Roger Ebert posted a letter from film editor and sound designer Walter Murch. “Why 3D doesn’t work and never will. Case closed.”
Munch’s main point is around convergence and focus.
The biggest problem with 3D, though, is the “convergence/focus” issue. A couple of the other issues—darkness and “smallness”—are at least theoretically solvable. But the deeper problem is that the audience must focus their eyes at the plane of the screen—say it is 80 feet away. This is constant no matter what.
But their eyes must converge at perhaps 10 feet away, then 60 feet, then 120 feet, and so on, depending on what the illusion is. So 3D films require us to focus at one distance and converge at another.
The greater the distance, the less depth perception matters. The real magic of stereoscopy happen when the convergence and focus distances are similar. When you can see the small differences in depth within the form of the focal object. Large and exaggerated depths and rapid changes of convergence aren’t where the magic is.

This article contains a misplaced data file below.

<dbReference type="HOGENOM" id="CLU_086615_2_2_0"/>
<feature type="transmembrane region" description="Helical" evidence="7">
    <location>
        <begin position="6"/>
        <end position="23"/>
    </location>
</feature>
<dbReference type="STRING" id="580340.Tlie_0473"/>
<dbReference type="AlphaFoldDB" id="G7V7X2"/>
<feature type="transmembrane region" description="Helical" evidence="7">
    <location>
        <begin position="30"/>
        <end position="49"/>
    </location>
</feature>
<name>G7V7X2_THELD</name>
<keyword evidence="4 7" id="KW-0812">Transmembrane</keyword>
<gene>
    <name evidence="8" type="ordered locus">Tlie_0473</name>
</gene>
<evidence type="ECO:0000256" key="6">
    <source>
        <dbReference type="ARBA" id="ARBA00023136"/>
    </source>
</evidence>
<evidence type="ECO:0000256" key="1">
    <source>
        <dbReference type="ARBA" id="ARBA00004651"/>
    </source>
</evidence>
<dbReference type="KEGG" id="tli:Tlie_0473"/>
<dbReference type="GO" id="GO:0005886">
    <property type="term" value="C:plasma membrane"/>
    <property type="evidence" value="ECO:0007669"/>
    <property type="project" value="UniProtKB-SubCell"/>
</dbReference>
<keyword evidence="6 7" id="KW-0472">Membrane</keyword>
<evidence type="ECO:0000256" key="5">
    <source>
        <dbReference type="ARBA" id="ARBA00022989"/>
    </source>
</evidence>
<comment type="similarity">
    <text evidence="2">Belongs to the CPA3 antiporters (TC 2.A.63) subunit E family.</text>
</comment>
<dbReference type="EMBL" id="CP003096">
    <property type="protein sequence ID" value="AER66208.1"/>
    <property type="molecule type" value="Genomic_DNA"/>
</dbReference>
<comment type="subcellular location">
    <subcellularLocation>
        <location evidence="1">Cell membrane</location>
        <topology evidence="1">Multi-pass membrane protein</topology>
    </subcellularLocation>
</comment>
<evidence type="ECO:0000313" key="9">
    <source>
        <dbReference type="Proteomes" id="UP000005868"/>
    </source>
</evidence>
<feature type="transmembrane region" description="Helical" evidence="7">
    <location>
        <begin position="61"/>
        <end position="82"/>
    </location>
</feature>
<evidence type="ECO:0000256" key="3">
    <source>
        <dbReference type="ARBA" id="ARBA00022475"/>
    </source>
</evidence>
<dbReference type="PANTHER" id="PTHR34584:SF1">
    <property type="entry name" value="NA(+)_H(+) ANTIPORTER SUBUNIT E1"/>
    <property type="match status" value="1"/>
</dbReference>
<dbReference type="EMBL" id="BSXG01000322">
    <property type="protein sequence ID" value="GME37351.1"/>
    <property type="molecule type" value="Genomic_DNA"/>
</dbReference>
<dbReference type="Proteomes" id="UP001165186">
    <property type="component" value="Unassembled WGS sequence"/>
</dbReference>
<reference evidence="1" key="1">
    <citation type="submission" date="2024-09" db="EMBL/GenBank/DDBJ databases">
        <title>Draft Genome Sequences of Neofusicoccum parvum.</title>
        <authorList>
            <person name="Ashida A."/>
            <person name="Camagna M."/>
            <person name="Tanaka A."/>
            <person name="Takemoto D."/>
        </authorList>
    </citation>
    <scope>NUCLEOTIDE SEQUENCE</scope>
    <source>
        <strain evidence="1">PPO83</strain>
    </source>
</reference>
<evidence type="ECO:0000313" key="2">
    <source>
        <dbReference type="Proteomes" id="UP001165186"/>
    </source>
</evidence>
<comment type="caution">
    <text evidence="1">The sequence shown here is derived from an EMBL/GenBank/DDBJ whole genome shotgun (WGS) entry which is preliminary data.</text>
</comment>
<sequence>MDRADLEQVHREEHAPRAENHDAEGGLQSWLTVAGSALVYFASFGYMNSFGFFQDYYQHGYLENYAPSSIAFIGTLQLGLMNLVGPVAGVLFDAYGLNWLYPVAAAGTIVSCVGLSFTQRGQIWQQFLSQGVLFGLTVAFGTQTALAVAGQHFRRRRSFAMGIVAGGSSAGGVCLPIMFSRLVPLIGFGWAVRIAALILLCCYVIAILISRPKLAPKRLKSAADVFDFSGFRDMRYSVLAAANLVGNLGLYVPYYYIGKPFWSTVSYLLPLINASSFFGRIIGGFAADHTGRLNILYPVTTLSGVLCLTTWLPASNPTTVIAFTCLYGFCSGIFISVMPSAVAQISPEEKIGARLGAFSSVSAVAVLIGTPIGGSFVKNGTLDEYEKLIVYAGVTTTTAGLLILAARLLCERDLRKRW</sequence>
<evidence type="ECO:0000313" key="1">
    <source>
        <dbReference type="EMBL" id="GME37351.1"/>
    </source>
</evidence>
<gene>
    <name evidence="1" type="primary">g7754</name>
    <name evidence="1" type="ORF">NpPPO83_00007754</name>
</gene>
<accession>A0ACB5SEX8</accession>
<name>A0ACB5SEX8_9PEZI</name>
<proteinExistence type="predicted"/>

Consequently, the editing of 3D films cannot be as rapid as for 2D films, because of this shifting of convergence: it takes a number of milliseconds for the brain/eye to “get” what the space of each shot is and adjust.
If you don’t have a lot of shifting convergence, then I guess this won’t be an issue. In any case, though, I think less rapid cuts would be a very good thing. Rapid cutting annoys me in 2D.
And lastly, the question of immersion. 3D films remind the audience that they are in a certain “perspective” relationship to the image.
shrug I know that I have never felt as immersed in a film as when I was when I was standing outside Baikonur Cosmodrome...when I was really sitting in an IMAX theatre with 3D glasses on.
But who am I to argue with an expert like Munch? Reading their arguments, however, I just can’t help but think that many of the people who dismiss 3D in films dismiss it based on bad and gimmicky 3D instead of on the merits of 3D when used well.